Gov. J.B. Pritzker signed a wide-ranging bill reforming the state’s gun laws Monday at the Aurora Police Department.

SPRINGFIELD — Within five miles of the scene of a 2019 workplace mass shooting that left six people dead and five law enforcement officers injured, Gov. J.B. Pritzker signed a wide-ranging bill reforming the state’s gun laws Monday at the Aurora Police Department.

Advocates for the new law — including Illinois State Police Director Brendan Kelly — hailed it as a measure that would provide the statutory backing and funding necessary to retrieve guns from those with revoked Firearm Owners Identification cards, while also streamlining the application and renewal process for law-abiding gun owners.

“I will never forget those images, nor will I ever forget the look in the eyes of the officers of the Aurora PD. I will forever live with the scars of that day,” Kelly said during the bill signing Monday, speaking of the Aurora shooting. “Nor can any of us forget the weaknesses in the firearm safety system that were exposed.”

Kristen Ziman, police chief in Aurora, recalled how the community was “ripped apart” by the shooting at Henry Pratt Company, calling it the “defining moment” in her career ahead of her scheduled retirement at the end of the week.

Aurora Police Chief Kristen Ziman

Aurora Police Chief Kristen Ziman speaks at a news conference Feb. 15, 2019, in Aurora, about the shootings at a manufacturing company in the city.

“What has kept me up at night since that horrific day is that the shooter used a gun he never should have had. He used that gun to steal these precious lives,” she said. “He had a revoked FOID card, which should have rendered him unable to continue owning a firearm, but a broken system caused the revocation to fall through the cracks.”

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Her officers “immediately began working with lawmakers” to try to fix the system, she said.

Following the shooting, Kelly began a push to seek what he called “modernization” of the FOID system, while ISP also began serving more firearms enforcement details — more than 450 since the shooting, “with over 1,300 prohibited persons placed directly in compliance,” according to Kelly.

Kelly said those actions were made possible by stable state government budgets, and the pace of revocations could be accelerated with the new law’s dedicated revenue streams for those actions.

Brendan Kelly

Brendan Kelly

The new law, which was supported by gun reform advocates while the Illinois State Rifle Association remained neutral, creates a number of changes to gun statutes, including:

  • Within 90 days of the bill’s Jan. 1, 2022, effective date, State Police must create a “prohibited persons portal” to track people who have had their cards revoked or suspended. Law enforcement agencies, state’s attorneys and the attorney general would have access to that portal.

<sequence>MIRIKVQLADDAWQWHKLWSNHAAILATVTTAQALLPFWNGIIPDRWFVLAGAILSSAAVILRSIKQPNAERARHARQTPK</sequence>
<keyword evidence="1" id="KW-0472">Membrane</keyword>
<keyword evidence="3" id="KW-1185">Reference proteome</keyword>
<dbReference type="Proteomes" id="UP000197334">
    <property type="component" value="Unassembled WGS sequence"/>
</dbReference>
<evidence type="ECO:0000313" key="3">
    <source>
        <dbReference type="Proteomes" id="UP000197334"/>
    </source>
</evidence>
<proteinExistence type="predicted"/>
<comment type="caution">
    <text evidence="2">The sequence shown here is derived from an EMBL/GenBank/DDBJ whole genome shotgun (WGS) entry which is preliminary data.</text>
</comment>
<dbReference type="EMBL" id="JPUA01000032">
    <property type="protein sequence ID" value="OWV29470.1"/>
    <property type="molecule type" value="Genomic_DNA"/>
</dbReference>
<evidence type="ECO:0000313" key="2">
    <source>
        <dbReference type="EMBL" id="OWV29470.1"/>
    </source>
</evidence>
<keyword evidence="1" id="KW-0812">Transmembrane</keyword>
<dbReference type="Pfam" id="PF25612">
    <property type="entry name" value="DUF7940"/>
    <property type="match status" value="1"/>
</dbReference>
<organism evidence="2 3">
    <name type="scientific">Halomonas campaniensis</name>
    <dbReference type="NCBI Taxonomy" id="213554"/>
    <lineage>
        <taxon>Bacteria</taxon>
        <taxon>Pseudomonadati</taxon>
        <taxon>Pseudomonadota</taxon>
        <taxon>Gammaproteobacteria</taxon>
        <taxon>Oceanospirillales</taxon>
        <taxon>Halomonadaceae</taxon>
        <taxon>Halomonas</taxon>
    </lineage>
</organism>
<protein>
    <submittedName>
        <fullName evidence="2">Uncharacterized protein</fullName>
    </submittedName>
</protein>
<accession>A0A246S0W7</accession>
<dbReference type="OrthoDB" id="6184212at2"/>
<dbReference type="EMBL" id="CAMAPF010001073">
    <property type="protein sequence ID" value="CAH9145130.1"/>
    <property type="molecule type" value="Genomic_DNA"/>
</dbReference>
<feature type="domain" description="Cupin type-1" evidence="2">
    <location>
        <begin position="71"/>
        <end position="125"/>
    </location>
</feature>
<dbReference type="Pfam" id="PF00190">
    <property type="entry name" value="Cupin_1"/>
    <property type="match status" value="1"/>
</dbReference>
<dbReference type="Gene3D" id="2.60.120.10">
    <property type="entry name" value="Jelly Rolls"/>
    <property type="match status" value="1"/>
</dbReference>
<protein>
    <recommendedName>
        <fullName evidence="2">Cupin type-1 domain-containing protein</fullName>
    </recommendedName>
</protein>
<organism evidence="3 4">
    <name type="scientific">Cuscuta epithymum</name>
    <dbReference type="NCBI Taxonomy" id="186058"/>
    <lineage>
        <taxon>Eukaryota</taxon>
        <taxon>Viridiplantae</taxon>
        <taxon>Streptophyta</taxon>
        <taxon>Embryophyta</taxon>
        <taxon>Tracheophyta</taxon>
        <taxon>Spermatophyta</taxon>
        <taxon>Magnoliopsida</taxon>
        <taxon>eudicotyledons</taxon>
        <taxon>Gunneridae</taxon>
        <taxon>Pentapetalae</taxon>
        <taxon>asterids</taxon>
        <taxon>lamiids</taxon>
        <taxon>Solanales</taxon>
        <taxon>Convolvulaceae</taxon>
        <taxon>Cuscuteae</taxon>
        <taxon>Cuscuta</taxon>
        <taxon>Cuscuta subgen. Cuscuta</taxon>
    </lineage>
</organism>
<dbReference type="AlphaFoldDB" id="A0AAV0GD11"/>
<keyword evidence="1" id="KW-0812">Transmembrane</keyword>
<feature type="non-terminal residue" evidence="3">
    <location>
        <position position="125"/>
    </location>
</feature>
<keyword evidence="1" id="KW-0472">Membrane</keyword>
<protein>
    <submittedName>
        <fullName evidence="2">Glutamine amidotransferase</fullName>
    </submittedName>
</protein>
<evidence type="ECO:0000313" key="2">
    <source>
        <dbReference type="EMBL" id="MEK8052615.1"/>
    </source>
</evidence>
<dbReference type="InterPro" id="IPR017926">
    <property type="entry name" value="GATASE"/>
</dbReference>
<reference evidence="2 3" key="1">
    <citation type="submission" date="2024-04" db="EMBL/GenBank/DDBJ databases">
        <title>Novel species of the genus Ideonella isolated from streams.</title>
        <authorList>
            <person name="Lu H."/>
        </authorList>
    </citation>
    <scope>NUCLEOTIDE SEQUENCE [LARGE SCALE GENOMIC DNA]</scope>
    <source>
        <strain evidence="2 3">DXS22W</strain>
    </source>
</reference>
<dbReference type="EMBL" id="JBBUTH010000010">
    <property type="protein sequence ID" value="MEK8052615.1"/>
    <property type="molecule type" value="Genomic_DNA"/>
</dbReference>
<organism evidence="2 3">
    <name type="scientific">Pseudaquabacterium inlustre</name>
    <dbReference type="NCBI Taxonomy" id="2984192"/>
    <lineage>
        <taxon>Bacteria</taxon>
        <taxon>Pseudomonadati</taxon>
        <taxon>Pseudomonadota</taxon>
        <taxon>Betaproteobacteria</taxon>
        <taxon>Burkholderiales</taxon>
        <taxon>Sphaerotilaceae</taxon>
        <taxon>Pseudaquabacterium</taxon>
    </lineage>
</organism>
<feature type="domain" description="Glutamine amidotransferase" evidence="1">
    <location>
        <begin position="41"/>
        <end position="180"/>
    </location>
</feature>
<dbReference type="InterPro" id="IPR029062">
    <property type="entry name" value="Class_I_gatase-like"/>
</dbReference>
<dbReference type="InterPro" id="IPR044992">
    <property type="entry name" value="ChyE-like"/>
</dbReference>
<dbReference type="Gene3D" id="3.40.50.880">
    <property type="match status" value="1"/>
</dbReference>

• The bill also requires ISP to establish the Violent Crime Intelligence Task Force to aid in enforcement of FOID card revocation or suspension enforcement. The task force would “conduct enforcement operations” for those with suspended or revoked licenses, with a priority on individuals “presenting a clear and present danger to themselves or to others,” according to the bill.
  • The $10 renewal fee for FOID cards will remain the same under the law, but beginning in 2022 half of it will go to the State Police Firearm Services Fund which oversees applications and renewals, and half to the State Police Revocation Enforcement Fund. Previously, $6 of that fee went to the state Fish and Wildlife fund while $3 went to the Firearms Services Fund and another $1 went to the State Police Services Fund.
  • FOID card applicants would not be required to submit fingerprints, but if they do, or they share with the Illinois State Police the fingerprints they filed to receive their Concealed Carry License, they would be eligible for automatic renewal without a renewal fee, provided they purchased a gun sometime within the 10-year period between renewals and passed the ISP background check in the process. That process is to be established by 2023.
  • Starting in 2024, private sellers will either have to work with federal licensees or with ISP to “determine the validity” of the purchaser’s Firearm Owners Identification card “under state and federal law including the National Instant Criminal Background Check System.” Buyers would have to submit a record of the transfer to a federal firearm license dealer within 10 days of receiving the gun.
  • Beginning in January 2022, State Police must develop a stolen gun database through which potential buyers may search the serial number of a gun to determine whether it is stolen.
  • The measure also requires the State Police to monitor state and federal databases for residents charged with firearm-related crimes and to correlate the records with FOID and Concealed Carry Licenses to identify individuals who should not be allowed to own a gun.
  • The bill also creates a FOID Card Review Board to consider appeals on denied or revoked cards.
  • The bill also authorizes ISP to produce an electronic FOID and Concealed Carry License, allows the agency to provide a single card for FOID and CCL, and would update FOID and CCL renewal dates to be the same for one cardholder.
  • The state’s concealed carry law directs funding to a state Mental Health Reporting Fund, and the new law stipulates that if there is a surplus in the fund, half will go to community-based mental health programs aimed at reducing gun violence, and half will go to award grants that use and promote the National School Mental Health Curriculum model for school-based mental health support, integration, and services.